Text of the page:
Campus Faces

Most students at Moravian are on the four-year plan. Bonnie Salter, administrative assistant for admissions, shepherded two children through college on that plan: Michael ’97, a sociology major who works as an adult probation officer for Northampton County, and Jessica ’04, also a sociology major, who is about to get married and move to Fairfax, Virginia.

Bonnie herself has been on the 12-year plan. In May, she put on her gown and mortarboard and marched ahead of Jessica to receive her B.A. in psychology. It’s hard to tell who is more proud: Bonnie of her children or they of their mother.

Her larger family, the admissions and financial aid personnel, are just as proud. Bonnie says she couldn’t have done it without them—especially Bernie Story ’80, vice president for enrollment, who oversees both departments.

It’s no wonder she went for her degree, Bonnie says. “I’ve been surrounded by admissions counselors for 25 years—26 in October!”

She credits Erika Bayles Mondok ’90, associate director of admissions responsible for transfer students, with her first success. Erika recommended that Bonnie take an introductory sociology course, taught by Jim Hilander, and it was “a perfect first course and a good beginning.”

Bonnie took one or two courses a semester and says her department has been ”very supportive,” adjusting to her course schedule and exam days.

Jessica was 10 when her mother went back to school. By the time she entered Moravian, she and Bonnie would study and even work on class projects together. “I want to thank my family for dealing with me when I was stressing over foreign languages, homework, exams, papers, and math,” Bonnie says.

Of course, when your mother works on campus, certain liberties occur. There were days when one of her kids would come by and “borrow” her car. “I’d go to leave and couldn’t find it!” Bonnie says. Bonnie has been in school long enough to have gone through a generational shift in faculty. Among those she liked best, she lists Hilander, Joyce Dougherty, Art Lyons, and Stacey Zaremba. She enjoyed contributing to the “Women and Their Work” project and became a political activist when she and Jessica took a College-sponsored bus to a march for women’s rights in Washington, D.C.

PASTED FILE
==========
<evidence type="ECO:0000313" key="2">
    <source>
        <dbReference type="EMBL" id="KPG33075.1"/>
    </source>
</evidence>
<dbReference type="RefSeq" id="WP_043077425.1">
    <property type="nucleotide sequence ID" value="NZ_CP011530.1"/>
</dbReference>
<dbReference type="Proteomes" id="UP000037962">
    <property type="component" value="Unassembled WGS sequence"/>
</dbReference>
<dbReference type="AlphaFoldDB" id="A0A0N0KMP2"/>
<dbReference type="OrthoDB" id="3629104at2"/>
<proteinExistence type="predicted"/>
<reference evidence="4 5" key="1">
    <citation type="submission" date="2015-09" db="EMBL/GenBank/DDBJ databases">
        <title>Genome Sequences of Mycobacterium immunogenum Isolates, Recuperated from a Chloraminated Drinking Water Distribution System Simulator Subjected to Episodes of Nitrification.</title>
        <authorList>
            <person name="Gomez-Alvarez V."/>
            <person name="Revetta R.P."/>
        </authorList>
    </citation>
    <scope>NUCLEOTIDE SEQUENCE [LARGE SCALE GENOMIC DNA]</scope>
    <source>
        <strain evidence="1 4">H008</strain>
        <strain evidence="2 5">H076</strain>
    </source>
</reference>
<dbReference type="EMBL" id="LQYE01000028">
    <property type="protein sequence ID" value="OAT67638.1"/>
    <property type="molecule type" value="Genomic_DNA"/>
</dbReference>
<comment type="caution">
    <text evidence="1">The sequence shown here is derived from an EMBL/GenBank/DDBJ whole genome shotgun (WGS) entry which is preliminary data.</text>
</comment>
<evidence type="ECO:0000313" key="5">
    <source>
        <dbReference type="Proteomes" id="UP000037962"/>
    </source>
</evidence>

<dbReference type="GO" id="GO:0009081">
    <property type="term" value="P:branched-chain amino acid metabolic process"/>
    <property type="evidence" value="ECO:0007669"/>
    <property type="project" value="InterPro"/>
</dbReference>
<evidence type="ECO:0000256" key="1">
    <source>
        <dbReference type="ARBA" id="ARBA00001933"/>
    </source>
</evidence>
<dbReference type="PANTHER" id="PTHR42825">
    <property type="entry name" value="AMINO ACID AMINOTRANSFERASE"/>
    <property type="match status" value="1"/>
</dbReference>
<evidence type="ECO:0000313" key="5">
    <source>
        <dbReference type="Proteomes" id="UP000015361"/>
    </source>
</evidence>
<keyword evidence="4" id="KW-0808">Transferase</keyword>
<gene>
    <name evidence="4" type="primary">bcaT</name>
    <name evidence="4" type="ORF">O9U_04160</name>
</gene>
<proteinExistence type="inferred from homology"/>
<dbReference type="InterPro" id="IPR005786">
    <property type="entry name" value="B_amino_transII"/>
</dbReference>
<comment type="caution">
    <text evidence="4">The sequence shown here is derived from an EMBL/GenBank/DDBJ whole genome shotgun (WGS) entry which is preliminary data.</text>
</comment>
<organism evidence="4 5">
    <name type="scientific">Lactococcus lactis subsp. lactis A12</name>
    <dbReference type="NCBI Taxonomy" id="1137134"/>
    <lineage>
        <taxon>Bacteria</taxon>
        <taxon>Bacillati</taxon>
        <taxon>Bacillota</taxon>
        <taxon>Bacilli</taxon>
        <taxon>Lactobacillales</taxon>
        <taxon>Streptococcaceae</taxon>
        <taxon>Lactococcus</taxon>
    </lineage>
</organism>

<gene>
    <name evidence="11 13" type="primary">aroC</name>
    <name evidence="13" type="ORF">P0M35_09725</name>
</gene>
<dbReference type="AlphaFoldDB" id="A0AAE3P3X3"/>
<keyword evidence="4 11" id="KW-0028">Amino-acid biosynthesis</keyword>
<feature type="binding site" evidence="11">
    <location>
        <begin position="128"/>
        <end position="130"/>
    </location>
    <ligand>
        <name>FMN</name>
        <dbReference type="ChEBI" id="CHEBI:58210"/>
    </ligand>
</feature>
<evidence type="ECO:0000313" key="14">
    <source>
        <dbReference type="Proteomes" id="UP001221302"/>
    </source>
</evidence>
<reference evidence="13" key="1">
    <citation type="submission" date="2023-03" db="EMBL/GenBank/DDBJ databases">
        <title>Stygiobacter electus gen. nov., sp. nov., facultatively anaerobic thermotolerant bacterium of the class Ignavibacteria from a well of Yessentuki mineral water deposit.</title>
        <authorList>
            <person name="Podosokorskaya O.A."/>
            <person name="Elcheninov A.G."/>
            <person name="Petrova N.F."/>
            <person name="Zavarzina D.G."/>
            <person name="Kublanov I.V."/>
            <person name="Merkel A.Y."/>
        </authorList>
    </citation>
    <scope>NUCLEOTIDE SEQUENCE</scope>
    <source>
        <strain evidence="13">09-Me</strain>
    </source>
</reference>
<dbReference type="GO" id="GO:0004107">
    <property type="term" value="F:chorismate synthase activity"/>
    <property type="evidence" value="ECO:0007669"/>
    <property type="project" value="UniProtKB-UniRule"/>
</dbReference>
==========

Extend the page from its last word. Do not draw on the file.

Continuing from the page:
Her professors, she says, went above and beyond to work with an adult student with a family and a job. She was taking a statistics course in psychology when her father in Florida became ill, and she told her teacher that she’d be gone two weeks and would have to drop the course. Instead, adjunct instructor Carol Reese spent a Saturday with her at the Allentown Public Library to catch Bonnie up on the work she’d missed.

Jessica’s major in sociology and Bonnie’s in psychology come from a strong interest in working with people. Jessica held an internship at Holy Family Manor, a nursing home, during her final semester, and would like to work with geriatric patients.

Bonnie says, “I’d like to use my degree eventually,” though she already uses her skills to deal with parents calling for assistance, families visiting campus, and student applicants.

But she has more than enough to occupy her in the near future. She’ll spend the first part of the summer preparing her daughter’s wedding. And she’s about to become a grandmother, when Michael and his wife, Candace Weist, have their first child. “That’s a lot of changes at one time!” she says.


 
Michael Salter ’97 with his new fellow alums at Commencement: his mother, Bonnie, and his sister, Jessica.

Photo: John Kish IV